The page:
The first one is John Cage. For those in the know, it is probably obvious as to why Cage is first on my list. Prior to university, I hadn’t even heard of the man, but today he is a composer I go back to time and time again. Don’t worry, I’m going to put you out of your misery with one simple word: Chance! Although he has composed many pieces using various techniques, he is most famous for his use of chance. More particularly of influence to me is his use of dice. Combined with the Chinese book of I-Ching, Cage used dice to compose perhaps one of his most well-known pieces, after 4’33’’; Music of Changes. I, however, felt that he didn’t go far enough with his dice, and thus most of my pieces to this day have utilised dice somewhere within its development.
Dice isn’t the only form of chance I like to use. Free improvisation, or Quasi-Free Improvisation, or even simply giving the control over to the Performer, is also paramount in my work. Therefore, John Stevens and Cornelius Cardew are next on my list. Cardew, being one of the founders of the Scratch Orchestra, a collective of artists who explore ways to produce music and art outside of the constraints of tradition, sparked my interest in relinquishing some of my control and giving it to the performers. I provide the structure; the Performers furnish and decorate it to make it their home (eesh… even in my metaphors my Aspiness shows). Dr. Sam Bailey, the Director of the CCCU Scratch Orchestra, is responsible for this one. He is also responsible for introducing me to John Stevens’ book Search and Reflect. In this book are a series of exercises and pieces designed to ignite and challenge musicians who want to develop their improvisation skills. I can’t do it justice here.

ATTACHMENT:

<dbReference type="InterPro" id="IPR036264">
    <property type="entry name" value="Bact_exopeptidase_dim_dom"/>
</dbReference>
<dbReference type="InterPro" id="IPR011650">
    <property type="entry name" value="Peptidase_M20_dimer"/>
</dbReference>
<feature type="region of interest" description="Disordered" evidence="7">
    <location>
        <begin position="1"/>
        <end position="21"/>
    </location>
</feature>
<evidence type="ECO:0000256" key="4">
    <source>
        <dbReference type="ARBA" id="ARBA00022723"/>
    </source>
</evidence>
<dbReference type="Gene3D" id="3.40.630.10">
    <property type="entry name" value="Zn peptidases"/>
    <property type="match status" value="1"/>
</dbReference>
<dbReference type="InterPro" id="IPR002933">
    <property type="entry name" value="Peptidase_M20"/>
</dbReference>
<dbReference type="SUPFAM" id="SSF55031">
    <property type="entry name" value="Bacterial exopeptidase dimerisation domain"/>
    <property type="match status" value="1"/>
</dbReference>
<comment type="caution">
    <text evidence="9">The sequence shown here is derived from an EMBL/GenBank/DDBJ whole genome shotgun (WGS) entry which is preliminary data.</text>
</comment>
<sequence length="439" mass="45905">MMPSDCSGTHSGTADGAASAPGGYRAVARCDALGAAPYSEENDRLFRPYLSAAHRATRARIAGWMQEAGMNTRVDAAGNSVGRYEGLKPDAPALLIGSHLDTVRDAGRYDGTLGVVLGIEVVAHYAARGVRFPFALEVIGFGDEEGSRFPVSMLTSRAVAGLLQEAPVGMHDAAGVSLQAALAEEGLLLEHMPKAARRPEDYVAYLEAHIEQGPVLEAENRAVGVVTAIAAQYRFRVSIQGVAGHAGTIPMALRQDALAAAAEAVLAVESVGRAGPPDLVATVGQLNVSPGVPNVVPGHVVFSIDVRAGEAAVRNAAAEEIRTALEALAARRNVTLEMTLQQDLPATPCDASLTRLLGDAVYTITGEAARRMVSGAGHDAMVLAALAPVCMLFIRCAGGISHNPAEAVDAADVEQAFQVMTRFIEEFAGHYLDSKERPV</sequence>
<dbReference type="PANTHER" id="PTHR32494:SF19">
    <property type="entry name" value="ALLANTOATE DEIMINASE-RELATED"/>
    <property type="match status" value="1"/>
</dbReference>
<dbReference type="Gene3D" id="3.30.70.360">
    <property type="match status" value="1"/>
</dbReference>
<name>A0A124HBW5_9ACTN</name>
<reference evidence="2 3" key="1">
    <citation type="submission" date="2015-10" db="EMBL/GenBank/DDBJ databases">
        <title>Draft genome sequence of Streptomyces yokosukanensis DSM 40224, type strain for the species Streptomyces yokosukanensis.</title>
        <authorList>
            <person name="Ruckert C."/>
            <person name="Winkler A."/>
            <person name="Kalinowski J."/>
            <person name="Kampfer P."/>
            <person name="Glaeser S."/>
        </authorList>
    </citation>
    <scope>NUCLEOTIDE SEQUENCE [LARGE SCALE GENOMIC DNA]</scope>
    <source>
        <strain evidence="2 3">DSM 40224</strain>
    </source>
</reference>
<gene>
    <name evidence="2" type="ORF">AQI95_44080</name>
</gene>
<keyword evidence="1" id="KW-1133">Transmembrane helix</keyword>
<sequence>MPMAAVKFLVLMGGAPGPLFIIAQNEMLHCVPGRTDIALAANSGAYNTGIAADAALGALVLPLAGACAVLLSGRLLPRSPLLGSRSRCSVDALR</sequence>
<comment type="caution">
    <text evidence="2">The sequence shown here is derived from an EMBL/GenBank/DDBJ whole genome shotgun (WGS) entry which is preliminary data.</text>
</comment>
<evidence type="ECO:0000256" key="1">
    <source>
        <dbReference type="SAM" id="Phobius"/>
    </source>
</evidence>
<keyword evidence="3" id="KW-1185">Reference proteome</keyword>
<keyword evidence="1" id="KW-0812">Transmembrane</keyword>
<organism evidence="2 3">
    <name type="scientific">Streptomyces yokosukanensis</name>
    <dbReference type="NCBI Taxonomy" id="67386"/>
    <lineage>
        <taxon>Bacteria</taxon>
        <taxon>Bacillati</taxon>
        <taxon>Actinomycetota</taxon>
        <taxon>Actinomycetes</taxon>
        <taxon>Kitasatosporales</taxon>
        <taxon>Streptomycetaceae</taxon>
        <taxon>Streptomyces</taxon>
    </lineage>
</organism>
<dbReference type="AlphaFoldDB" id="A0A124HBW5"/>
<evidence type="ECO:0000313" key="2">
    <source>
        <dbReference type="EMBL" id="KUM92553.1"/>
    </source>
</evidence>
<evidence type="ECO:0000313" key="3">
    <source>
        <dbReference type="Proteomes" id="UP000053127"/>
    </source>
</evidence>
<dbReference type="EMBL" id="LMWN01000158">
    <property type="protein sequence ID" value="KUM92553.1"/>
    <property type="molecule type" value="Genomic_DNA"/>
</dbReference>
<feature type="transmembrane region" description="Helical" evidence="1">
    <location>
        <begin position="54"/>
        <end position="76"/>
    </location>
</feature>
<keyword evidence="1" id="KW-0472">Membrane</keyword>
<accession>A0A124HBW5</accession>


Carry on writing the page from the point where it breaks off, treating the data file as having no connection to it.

The latest addition to my inspirational composers, is someone who I wouldn’t necessarily class as a composer. Not technically anyway. Qubais Reed Ghazala is known as the father of Circuit Bending, a chance-based instrument building technique that utilises short-circuiting the circuits within noise making toys and other battery-operated devices. For the less technical like myself, this just means that you add buttons, dials, switches etc that make the toy produce strange alien noises. And then you play it like you would any other instrument.
I have already written up a bit about this regarding my Creative Project on my blog.
Whilst at this current time it may link over to my own blog, the series on this site, however, will focus on the projects and work I have done over the years at CCCU within MPA. I will look at what I’ve learnt (not going too academic), how it has developed me as a composer, and its relationships with my Asperger’s and my other Disabilities (Oh yes, there’s more…). I may even start with pieces from my first year, which whilst they aren’t exactly fully developed technically, they show the beginning of my development as a composer.
But until then, you’ll have to watch this space! – Jason
The School of Music and Performing Arts would like to thank Jason for his contribution to the blog and look forward to future entries!